Thank you for sharing the challenges of Complexity you’ve encountered in your work. I greatly appreciate your observations. To further my independent studies in Systems Thinking I’ve picked up a tool called Pattern Dynamics. The pattern language contains an eloquent set of symbols which are multifaceted, and overlapping in ways that reveal the interconnected dynamics of systems. It also places a strong emphasis on sustainability.
What you said about our need for a balanced view of complexity that includes both humanities and science made me think of Pattern Dynamics. Tim Winton, the founder of PD, suggests it’s important we notice how culture shapes our understandings, beliefs, and values because they’re ultimately what create meaning in our social systems. So when you speak of humanities and science both playing an equal role in Complexity, I believe you are correct. Especially because both will be needed if we are to adapt to environmental shifts.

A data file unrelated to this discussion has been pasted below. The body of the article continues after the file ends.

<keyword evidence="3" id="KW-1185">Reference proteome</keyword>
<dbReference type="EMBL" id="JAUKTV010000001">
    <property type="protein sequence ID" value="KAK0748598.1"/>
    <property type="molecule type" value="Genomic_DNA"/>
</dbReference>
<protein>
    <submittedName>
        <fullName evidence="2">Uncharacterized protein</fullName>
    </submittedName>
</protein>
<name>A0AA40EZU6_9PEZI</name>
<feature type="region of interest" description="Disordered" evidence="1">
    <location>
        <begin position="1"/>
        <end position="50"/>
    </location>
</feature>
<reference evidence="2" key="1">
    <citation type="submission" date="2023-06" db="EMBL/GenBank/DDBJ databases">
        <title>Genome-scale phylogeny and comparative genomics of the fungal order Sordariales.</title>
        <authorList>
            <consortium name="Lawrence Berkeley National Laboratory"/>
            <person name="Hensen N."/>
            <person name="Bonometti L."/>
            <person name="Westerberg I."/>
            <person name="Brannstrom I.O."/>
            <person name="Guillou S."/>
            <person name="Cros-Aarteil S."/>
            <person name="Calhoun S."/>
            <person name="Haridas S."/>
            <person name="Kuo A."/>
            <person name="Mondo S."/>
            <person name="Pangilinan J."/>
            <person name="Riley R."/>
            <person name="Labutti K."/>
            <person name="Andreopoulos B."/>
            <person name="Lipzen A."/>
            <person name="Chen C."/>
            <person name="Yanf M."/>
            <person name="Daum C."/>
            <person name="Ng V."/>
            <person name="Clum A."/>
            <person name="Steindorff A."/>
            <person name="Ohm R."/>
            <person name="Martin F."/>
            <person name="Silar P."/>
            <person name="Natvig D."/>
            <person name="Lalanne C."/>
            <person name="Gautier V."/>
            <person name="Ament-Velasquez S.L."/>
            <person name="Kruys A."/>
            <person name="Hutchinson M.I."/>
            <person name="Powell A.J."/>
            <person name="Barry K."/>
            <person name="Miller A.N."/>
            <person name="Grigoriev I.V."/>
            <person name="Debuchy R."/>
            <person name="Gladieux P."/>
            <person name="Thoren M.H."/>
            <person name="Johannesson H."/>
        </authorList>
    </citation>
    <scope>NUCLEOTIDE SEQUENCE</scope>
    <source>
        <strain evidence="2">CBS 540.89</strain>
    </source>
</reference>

I thought it would be prudent to begin applying Pattern Dynamics to a post you shared on Complexity. You made it clear that Complexity is not a single body of knowledge like Physics or Economics or Philosophy, yet it often slants to the ‘scientific’ approach through the stringent application of Mathematics. As you’ve pointed out, these rigorous scientific experiments tend to select variables, or parameters which only behave as expected under specified conditions.